PRAC responded by conducting a meta-analysis of raw data from the NEJM and Blood studies. That review is now complete and, like before, PRAC has cleared the Bayer products of the safety concerns. The meta-analysis looked at outcomes in patients who took the Bayer products alongside data from people who received rival products, namely Baxalta’s Advate and Pfizer’s Refacto. “The currently available evidence does not confirm that Kogenate Bayer/Helixate NexGen is associated with an increased risk of factor VIII inhibitors,” PRAC concluded.

Having reached this conclusion, PRAC has recommended that all marketing authorization holders of recombinant coagulation factor VIII products should monitor the literature for reports linking their drugs to increased risk of developing the inhibitors. The inhibitors, which the meta-analysis suggests develop in a substantial minority of previously untreated patients who take the class of products, can reduce the ability of factor VIII products to control severe bleeds.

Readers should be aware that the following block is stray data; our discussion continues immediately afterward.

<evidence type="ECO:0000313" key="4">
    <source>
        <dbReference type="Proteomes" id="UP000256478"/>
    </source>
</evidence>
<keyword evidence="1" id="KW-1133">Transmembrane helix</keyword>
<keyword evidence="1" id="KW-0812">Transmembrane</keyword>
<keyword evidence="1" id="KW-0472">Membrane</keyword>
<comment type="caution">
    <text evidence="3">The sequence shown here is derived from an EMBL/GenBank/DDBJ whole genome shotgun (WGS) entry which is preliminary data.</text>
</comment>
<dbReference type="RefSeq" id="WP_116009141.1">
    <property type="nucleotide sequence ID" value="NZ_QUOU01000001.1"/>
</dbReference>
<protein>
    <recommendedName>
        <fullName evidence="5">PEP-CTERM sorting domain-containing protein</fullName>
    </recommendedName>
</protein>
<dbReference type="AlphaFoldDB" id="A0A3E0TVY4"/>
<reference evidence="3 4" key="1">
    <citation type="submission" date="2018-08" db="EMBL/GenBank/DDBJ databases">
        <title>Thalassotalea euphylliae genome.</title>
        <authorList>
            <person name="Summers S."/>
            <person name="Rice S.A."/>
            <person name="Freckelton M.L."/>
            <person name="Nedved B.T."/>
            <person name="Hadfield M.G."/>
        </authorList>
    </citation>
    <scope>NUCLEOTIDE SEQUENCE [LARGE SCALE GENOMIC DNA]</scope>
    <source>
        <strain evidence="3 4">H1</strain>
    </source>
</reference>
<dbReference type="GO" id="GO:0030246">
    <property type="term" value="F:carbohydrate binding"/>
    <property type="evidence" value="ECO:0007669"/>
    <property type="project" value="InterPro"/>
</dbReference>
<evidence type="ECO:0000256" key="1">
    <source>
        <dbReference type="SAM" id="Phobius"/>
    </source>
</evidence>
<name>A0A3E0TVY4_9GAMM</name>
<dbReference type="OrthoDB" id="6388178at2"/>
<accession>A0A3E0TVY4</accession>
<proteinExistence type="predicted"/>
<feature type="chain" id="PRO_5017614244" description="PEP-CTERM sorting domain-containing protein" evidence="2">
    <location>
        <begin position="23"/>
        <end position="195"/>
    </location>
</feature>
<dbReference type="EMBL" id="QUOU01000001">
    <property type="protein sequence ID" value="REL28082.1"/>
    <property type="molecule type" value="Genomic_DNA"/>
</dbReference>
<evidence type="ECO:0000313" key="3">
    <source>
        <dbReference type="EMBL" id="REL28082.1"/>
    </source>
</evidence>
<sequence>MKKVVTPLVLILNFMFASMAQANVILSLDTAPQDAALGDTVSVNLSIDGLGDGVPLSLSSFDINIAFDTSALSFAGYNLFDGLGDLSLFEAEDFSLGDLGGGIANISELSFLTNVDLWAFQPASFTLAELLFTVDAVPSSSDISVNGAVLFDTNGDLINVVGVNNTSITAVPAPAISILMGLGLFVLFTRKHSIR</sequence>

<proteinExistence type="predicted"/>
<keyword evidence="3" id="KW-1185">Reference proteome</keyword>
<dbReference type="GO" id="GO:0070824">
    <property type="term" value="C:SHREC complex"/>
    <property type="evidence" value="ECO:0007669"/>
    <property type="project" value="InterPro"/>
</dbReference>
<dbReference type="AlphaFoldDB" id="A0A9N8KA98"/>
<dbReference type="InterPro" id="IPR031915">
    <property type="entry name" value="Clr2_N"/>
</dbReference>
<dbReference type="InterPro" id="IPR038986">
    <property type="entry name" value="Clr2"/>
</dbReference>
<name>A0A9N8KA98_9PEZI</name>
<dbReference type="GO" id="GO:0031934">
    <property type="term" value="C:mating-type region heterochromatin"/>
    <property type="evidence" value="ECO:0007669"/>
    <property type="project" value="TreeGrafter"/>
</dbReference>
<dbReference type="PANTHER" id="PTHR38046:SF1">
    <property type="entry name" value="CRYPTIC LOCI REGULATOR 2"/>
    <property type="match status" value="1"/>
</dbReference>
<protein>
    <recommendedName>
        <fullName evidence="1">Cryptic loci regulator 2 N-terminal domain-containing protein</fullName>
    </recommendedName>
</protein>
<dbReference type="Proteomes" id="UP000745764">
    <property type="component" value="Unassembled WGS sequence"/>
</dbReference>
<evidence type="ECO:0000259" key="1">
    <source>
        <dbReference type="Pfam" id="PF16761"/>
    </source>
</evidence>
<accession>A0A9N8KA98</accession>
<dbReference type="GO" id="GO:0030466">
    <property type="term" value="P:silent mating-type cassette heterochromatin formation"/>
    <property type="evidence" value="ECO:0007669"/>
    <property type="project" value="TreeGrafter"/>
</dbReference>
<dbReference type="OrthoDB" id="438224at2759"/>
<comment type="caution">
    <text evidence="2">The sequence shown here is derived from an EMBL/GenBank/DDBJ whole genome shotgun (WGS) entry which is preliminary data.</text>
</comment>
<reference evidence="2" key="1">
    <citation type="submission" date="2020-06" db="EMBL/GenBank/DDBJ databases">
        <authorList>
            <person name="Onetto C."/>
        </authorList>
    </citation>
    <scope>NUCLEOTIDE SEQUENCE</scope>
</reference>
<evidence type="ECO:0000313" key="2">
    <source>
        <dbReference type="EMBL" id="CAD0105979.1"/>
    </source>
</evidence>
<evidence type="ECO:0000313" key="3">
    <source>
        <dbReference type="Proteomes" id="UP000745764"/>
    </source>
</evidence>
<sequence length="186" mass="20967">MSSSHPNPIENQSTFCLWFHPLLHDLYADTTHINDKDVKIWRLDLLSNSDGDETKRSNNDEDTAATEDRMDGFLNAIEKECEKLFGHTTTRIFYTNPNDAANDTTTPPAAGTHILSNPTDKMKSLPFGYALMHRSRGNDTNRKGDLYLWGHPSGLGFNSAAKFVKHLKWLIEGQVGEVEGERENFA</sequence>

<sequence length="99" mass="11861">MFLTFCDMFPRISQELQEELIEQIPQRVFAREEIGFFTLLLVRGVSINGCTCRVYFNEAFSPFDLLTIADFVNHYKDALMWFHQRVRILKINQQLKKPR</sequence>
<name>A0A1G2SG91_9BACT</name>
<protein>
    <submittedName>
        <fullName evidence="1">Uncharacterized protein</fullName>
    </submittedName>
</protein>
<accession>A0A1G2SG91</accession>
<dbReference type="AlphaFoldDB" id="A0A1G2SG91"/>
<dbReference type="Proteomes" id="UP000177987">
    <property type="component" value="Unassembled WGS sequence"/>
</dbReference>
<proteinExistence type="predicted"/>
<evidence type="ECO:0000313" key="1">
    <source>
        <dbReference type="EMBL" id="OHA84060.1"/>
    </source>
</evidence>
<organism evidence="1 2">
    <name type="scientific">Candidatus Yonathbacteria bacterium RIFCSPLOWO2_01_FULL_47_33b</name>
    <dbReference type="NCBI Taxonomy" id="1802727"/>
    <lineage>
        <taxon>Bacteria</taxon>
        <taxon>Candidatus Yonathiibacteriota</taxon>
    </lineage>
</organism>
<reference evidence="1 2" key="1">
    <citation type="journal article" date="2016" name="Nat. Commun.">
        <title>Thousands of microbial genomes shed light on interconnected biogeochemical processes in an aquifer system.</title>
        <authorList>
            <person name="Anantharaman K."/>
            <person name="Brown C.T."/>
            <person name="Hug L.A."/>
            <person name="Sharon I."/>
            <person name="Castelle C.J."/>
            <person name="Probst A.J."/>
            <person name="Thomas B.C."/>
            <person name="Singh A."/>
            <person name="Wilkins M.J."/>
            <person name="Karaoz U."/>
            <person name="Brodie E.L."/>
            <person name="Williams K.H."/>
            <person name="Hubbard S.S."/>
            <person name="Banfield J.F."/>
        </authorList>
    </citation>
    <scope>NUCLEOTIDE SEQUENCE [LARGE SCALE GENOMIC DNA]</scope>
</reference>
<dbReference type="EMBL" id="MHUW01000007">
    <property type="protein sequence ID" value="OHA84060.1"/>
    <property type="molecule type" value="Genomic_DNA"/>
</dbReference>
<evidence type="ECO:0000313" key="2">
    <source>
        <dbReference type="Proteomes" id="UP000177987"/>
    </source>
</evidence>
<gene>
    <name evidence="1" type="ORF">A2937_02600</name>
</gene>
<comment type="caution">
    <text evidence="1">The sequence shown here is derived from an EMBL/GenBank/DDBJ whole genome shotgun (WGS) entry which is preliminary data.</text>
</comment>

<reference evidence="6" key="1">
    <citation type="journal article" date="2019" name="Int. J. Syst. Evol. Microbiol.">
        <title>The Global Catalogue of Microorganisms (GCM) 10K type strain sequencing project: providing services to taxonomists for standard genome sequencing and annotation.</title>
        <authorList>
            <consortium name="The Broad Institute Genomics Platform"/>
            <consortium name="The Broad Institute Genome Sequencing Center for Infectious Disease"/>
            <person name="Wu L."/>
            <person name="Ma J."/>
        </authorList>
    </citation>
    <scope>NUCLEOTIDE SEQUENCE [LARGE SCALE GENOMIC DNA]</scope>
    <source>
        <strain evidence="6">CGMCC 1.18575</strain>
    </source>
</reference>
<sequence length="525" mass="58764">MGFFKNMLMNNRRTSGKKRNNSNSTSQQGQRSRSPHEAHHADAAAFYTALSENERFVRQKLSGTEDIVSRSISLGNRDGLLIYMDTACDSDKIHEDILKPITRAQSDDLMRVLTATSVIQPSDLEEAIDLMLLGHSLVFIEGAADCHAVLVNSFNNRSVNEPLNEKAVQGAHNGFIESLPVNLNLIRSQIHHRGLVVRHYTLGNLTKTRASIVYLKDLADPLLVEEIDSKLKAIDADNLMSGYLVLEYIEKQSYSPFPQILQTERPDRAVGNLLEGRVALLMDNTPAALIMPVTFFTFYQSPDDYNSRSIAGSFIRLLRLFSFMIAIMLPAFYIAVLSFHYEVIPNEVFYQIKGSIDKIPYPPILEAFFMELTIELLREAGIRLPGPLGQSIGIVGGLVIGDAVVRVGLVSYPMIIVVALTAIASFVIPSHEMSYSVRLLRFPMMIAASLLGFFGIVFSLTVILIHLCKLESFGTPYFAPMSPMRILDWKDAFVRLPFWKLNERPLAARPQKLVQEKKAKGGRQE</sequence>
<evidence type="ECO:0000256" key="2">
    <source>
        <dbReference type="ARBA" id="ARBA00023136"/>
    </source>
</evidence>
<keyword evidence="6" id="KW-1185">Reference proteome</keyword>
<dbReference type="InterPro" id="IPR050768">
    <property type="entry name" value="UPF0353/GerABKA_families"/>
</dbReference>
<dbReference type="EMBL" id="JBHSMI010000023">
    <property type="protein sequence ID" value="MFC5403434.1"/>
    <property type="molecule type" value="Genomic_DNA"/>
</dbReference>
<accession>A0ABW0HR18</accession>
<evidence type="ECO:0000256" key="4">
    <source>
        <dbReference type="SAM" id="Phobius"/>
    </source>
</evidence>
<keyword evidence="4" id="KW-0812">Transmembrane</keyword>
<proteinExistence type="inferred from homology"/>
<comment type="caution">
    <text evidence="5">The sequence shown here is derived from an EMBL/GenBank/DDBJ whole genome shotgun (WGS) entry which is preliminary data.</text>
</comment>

PRAC Statement, Medscape

Other News:

MHRA has begun an investigation into a digital calculator used by some doctors to evaluate the risk of heart disease. The product, TPP’s QRISK2 Calculator in SystmOne, has reportedly delivered incorrect results for some patients. MHRA is asking doctors to stop using the predictive algorithm while it and TPP investigate the matter. Some patients will need to be reassessed. MHRA Letter